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November 26, 2014 / 4 Kislev, 5775
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The Meaning of Today’s 10th of Tevet Fast


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Asara B’Teves, the 10th of Teves, commemorates the beginning of the siege of Jerusalem by the Babylonian ruler Nebuchadnezzar that ultimately culminated with the First Temple’s destruction on the 9th of Av the following year.

Of course, Jewish residents of our holiest city have been no strangers to military sieges. One of the most famous was led by the Assyrian monarch Sancheirev against the Judean king Chizkiyahu and his small nation (recorded in II Chronicles 32), over a century before Nebuchadnezzar rose to power. This siege ended miraculously when Hashem orchestrated the sudden deaths of nearly the entire Assyrian army.

Other well-known sieges of Jerusalem include the Roman encirclement that resulted in the destruction of the Second Temple in 70 CE, and the one led by the emperor Hadrian and his leading general Julius Severus in 135 CE in response to the revolt of Bar Kochba.

Yet one of the saddest and most painful sieges in Jerusalem’s history was imposed not by a force of gentile invaders but rather by one group of Jews against another. The siege marked a climax in an internal struggle that had been raging for centuries within the Jewish nation, and would ultimately result in the destruction of our Holy Temple.

After the death of Yehuda Aristobulus (103 BCE), Alexander Yannai became king. Yannai was the son of Yochanan Hyrcanus, grandson of Shimon and great grandson of Matityahu. He would rule for twenty-seven years, until 76 BCE.

Following Aristobulus’s death, Yannai married his brother’s widow Shlomtzion through the process known as yibum, or levirate marriage. At the beginning of their marriage, Shlomtzion prevailed on her new husband to deal kindly with the Pharisees, who represented the majority of the Jewish people and were the guardians of the Torah-true tradition dating back to Sinai. Her brother, Shimon ben Shetach, was the leading sage of the time and Yannai conferred with him on both political and religious matters.

But this peaceful arrangement would not last for long, largely because of Pharisee disproval of Yannai’s territorial ambitions.

Over time, a sizable rift developed between Yannai and his people, one that would lead to violence, bloodshed, and civil war. Many sages were tortured and killed. Others were forced to seek refuge, either by fleeing the country or by going into hiding.

Taking advantage of this situation were the Sadducees. Using their close relationship with Yannai, they secured practically every significant political position for their party. Even the Sanhedrin came under their control, the result of which was numerous errors in judgment and practice. (The Sadducees lacked sufficient knowledge in Jewish law. Their insistence on a literal interpretation of the Torah further guaranteed these errors.)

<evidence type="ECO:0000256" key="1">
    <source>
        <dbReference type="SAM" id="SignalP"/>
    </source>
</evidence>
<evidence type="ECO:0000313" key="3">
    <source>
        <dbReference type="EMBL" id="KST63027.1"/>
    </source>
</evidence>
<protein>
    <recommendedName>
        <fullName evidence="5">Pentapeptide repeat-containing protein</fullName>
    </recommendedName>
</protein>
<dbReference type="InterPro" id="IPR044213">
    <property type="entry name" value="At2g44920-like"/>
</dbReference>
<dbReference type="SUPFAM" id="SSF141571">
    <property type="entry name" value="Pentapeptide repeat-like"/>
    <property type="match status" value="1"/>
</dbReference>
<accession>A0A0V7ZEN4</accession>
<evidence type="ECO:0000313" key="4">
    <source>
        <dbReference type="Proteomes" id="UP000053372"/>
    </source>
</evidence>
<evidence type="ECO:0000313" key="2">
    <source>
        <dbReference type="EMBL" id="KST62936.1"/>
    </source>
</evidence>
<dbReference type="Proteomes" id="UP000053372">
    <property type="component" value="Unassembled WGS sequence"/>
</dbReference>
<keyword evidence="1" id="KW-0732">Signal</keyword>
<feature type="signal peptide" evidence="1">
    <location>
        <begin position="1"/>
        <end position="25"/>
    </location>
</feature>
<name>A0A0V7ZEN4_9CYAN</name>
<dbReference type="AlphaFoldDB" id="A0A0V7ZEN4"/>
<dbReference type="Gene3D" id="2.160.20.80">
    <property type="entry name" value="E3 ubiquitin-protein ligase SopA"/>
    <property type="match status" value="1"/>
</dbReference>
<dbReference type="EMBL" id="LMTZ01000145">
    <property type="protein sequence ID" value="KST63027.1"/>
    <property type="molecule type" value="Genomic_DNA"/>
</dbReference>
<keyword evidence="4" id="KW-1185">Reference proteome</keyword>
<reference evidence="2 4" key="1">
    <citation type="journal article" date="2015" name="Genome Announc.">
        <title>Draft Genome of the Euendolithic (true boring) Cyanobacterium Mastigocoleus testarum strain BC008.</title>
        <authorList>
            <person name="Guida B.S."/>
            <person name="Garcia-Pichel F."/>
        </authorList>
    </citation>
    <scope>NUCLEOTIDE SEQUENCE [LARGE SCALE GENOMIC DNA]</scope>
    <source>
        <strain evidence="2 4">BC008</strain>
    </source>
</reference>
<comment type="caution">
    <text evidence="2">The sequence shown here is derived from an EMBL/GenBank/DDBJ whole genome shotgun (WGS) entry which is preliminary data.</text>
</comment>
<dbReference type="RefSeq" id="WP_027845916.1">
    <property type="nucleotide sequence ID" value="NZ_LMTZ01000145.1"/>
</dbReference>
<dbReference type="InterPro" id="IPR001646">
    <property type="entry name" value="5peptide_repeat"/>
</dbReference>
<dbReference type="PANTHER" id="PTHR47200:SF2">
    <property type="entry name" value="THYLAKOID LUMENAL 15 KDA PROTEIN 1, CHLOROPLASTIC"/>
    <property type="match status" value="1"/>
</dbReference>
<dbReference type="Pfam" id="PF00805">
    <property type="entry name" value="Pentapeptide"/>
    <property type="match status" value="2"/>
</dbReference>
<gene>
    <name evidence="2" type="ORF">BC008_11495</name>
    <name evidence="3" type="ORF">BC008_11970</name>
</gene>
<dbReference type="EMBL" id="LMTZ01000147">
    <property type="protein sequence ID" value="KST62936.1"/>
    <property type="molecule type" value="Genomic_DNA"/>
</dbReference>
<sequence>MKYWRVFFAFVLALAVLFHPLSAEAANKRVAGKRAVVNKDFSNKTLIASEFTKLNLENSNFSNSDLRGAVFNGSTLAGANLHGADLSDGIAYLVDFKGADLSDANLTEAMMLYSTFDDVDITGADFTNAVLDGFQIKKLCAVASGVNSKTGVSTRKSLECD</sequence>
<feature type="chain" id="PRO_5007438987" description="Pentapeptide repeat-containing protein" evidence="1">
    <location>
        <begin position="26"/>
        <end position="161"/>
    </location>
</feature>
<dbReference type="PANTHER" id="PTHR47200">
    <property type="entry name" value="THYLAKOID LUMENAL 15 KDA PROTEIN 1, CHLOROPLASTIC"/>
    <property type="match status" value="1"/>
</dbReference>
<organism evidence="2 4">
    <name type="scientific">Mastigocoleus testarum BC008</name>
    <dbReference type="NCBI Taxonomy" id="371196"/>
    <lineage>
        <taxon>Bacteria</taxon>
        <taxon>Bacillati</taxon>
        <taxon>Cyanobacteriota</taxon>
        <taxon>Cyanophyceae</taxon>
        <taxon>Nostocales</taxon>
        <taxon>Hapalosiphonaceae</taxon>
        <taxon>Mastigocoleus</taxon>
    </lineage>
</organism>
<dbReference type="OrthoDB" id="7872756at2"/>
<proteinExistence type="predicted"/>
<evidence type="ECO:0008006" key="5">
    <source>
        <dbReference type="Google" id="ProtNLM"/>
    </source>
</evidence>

The strain between the two sides remained palpable yet subdued. In 90 BCE, however, all of that would change. Yannai set out on another military campaign into Transjordan. After experiencing initial successes, Yannai was repelled in a battle against the Nabateans. Caught in an ambush, Yannai “was thrown down into a deep valley… and hardly escaped with his life” (Josephus, Antiquities).

Yannai and his forces fled back to Jerusalem. The news of Yannai’s setback resonated with the Pharisees. Sensing an opportunity to rid themselves of their oppressive ruler, they rose up in open rebellion against him.

* * * * *

The civil war that followed would last six painful and torturous years. All told, in excess of fifty thousand Jews died. As the war progressed, Yannai and his supporters seized the upper hand. In desperation, certain Pharisees struck a deal with Demetrius III of Syria, inviting him to invade Judah. Many Jews joined the Syrian forces. The year was 88 BCE.

Demetrius, whose army was nearly double in size compared to that of Yannai, soundly defeated his adversary in a battle near Shechem. Yannai and his remaining forces fled. Out of pity and concern for their fellow Jews, six thousand Jewish fighters who had been serving under Demetrius now switched sides, forcing the Syrians to leave the battlefield and return home.

The Pharisees hoped Yannai would reciprocate this display of good will with a new attitude of his own. If their rebellion had not impressed upon him the need to rule over them with justness and kindness, perhaps this gesture would. Sadly, Yannai refused to come to terms with his people.

Shlomtzion and Yannai had two sons together. Neither of them, however, was viewed as a suitable candidate to succeed Yannai.